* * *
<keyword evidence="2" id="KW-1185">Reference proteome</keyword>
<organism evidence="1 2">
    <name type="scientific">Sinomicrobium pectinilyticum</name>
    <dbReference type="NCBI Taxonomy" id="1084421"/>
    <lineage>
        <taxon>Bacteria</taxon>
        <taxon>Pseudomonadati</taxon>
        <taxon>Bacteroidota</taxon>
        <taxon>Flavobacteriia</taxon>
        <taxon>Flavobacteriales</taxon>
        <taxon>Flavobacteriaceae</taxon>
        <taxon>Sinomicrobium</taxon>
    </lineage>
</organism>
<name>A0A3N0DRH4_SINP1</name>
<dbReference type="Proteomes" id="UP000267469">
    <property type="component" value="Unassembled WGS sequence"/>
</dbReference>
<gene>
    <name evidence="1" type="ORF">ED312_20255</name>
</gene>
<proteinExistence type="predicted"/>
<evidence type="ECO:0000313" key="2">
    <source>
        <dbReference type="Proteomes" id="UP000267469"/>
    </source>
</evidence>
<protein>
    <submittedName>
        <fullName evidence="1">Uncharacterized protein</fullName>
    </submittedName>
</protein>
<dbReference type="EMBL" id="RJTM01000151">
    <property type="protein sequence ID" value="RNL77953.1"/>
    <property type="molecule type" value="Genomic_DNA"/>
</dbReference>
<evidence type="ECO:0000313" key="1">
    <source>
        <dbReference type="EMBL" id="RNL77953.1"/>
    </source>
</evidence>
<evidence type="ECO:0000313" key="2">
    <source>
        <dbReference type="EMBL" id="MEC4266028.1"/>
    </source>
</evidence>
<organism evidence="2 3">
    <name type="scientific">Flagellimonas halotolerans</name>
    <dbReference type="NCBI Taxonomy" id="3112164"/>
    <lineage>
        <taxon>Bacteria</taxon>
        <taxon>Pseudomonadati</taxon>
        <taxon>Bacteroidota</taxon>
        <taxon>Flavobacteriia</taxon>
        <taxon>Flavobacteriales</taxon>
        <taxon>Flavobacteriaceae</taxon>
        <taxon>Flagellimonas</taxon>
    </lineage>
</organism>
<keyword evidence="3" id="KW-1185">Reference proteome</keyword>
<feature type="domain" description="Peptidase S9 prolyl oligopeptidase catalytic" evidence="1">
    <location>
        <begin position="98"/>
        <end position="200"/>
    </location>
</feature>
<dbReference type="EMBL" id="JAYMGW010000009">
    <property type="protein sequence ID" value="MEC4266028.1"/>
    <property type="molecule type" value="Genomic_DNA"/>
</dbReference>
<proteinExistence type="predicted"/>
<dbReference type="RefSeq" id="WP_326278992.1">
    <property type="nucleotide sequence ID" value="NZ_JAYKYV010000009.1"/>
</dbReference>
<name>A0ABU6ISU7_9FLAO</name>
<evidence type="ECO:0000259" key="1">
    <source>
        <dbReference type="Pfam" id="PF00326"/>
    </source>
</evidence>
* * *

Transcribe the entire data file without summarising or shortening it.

<keyword evidence="2" id="KW-1185">Reference proteome</keyword>
<organism evidence="1 2">
    <name type="scientific">Sinomicrobium pectinilyticum</name>
    <dbReference type="NCBI Taxonomy" id="1084421"/>
    <lineage>
        <taxon>Bacteria</taxon>
        <taxon>Pseudomonadati</taxon>
        <taxon>Bacteroidota</taxon>
        <taxon>Flavobacteriia</taxon>
        <taxon>Flavobacteriales</taxon>
        <taxon>Flavobacteriaceae</taxon>
        <taxon>Sinomicrobium</taxon>
    </lineage>
</organism>
<name>A0A3N0DRH4_SINP1</name>
<dbReference type="Proteomes" id="UP000267469">
    <property type="component" value="Unassembled WGS sequence"/>
</dbReference>
<gene>
    <name evidence="1" type="ORF">ED312_20255</name>
</gene>
<proteinExistence type="predicted"/>
<evidence type="ECO:0000313" key="2">
    <source>
        <dbReference type="Proteomes" id="UP000267469"/>
    </source>
</evidence>
<protein>
    <submittedName>
        <fullName evidence="1">Uncharacterized protein</fullName>
    </submittedName>
</protein>
<dbReference type="EMBL" id="RJTM01000151">
    <property type="protein sequence ID" value="RNL77953.1"/>
    <property type="molecule type" value="Genomic_DNA"/>
</dbReference>
<evidence type="ECO:0000313" key="1">
    <source>
        <dbReference type="EMBL" id="RNL77953.1"/>
    </source>
</evidence>
<evidence type="ECO:0000313" key="2">
    <source>
        <dbReference type="EMBL" id="MEC4266028.1"/>
    </source>
</evidence>
<organism evidence="2 3">
    <name type="scientific">Flagellimonas halotolerans</name>
    <dbReference type="NCBI Taxonomy" id="3112164"/>
    <lineage>
        <taxon>Bacteria</taxon>
        <taxon>Pseudomonadati</taxon>
        <taxon>Bacteroidota</taxon>
        <taxon>Flavobacteriia</taxon>
        <taxon>Flavobacteriales</taxon>
        <taxon>Flavobacteriaceae</taxon>
        <taxon>Flagellimonas</taxon>
    </lineage>
</organism>
<keyword evidence="3" id="KW-1185">Reference proteome</keyword>
<feature type="domain" description="Peptidase S9 prolyl oligopeptidase catalytic" evidence="1">
    <location>
        <begin position="98"/>
        <end position="200"/>
    </location>
</feature>
<dbReference type="EMBL" id="JAYMGW010000009">
    <property type="protein sequence ID" value="MEC4266028.1"/>
    <property type="molecule type" value="Genomic_DNA"/>
</dbReference>
<proteinExistence type="predicted"/>
<dbReference type="RefSeq" id="WP_326278992.1">
    <property type="nucleotide sequence ID" value="NZ_JAYKYV010000009.1"/>
</dbReference>
<name>A0ABU6ISU7_9FLAO</name>
<evidence type="ECO:0000259" key="1">
    <source>
        <dbReference type="Pfam" id="PF00326"/>
    </source>
</evidence>